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Income from M’sia GST ‘will benefit people, not settle govt debts’

KUALA LUMPUR — All revenue from the coming Goods and Services Tax (GST) will be used for the benefit of the people and not to pay off government debts, Malaysian Deputy Finance Minister Ahmad Maslan said yesterday in a strong rebuttal to claims by a senior member of his party that Putrajaya had not been forthcoming on the real reason for implementing the tax regime.

Income from M’sia GST ‘will benefit people, not settle govt debts’

A currency trader holds up Malaysian ringgit notes at a currency exchange store in Kuala Lumpur, Malaysia on Tuesday, March 17, 2015. Photo: AP

KUALA LUMPUR — All revenue from the coming Goods and Services Tax (GST) will be used for the benefit of the people and not to pay off government debts, Malaysian Deputy Finance Minister Ahmad Maslan said yesterday in a strong rebuttal to claims by a senior member of his party that Putrajaya had not been forthcoming on the real reason for implementing the tax regime.

In an unprecedented speech in Parliament yesterday, former Finance Minister Razaleigh Hamzah had questioned where the government income from the GST would go. “The people have the right to know whether the GST that will be implemented this coming April will benefit the country or is merely to pay interest to lenders and bondholders,” said Mr Razaleigh, Malaysia’s longest-serving lawmaker.

“The purpose of GST implementation should not be made a secret. If this additional burden is placed on the people without due reason, we are being unfair,” he added.

Mr Razaleigh also reiterated an earlier call to postpone the broad-based consumption tax, which goes into force on April 1, arguing that it would be an additional burden to the people at a time when the country was facing high household, corporate and government debts.

Speaking to the media outside Parliament later, Mr Maslan said income from the GST would be placed in a Consolidated Fund and utilised for the benefit of the people. “GST from the people will be returned to the people for their good,” he said. “Accusations about the money going to paying creditors are untrue.”

In his hard-hitting parliamentary speech, Mr Razaleigh criticised the “critical state” of the nation’s financial situation and called on Putrajaya to be transparent about the extent of the nation’s debt.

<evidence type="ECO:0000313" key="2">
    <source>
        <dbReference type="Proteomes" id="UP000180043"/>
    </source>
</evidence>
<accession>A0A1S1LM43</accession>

He said this would, in turn, enable Members of Parliament (MP) to fulfil their responsibility of making sure that the country’s income is used for the interests of the people, instead of only servicing interest on loans and bonds issued.

“As members of the Dewan Rakyat (Parliament), we are also responsible for making sure all guarantees, financial instruments and letters of comfort that burden the people with debt are tabled in this hallowed House.

“This will enable us to evaluate with full responsibility whether or not it is fair to continue to burden the people,” he said.

Last October, Mr Razaleigh proposed in an open letter given to all MPs that GST be deferred in view of what he described as the critical state of the economy and household debt.

Yesterday, the lawmaker said Malaysia’s financial health had not improved, expressing his worries over the household debt, pegged at 87.4 per cent and ranked as one of the highest in Asia, and urged Parliament to consider carefully its plan to go ahead with the consumption tax.

“We are also burdened with high corporate debt, which we should be concerned about. Unfortunately, we do not have a real understanding of this problem, because of a lack of transparency.”

Mr Razaleigh won the Gua Musang parliamentary seat, then known as Ulu Kelantan, in 1974. He served as Finance Minister and International Trade and Industry Minister under former Prime Minister Mahathir Mohamad, and has often been touted as a compromise candidate for the position of Prime Minister if the opposition Pakatan Rakyat pact captured Putrajaya.

The 77-year-old veteran MP was also founding chairman and chief executive of Malaysian national oil company Petronas. AGENCIES

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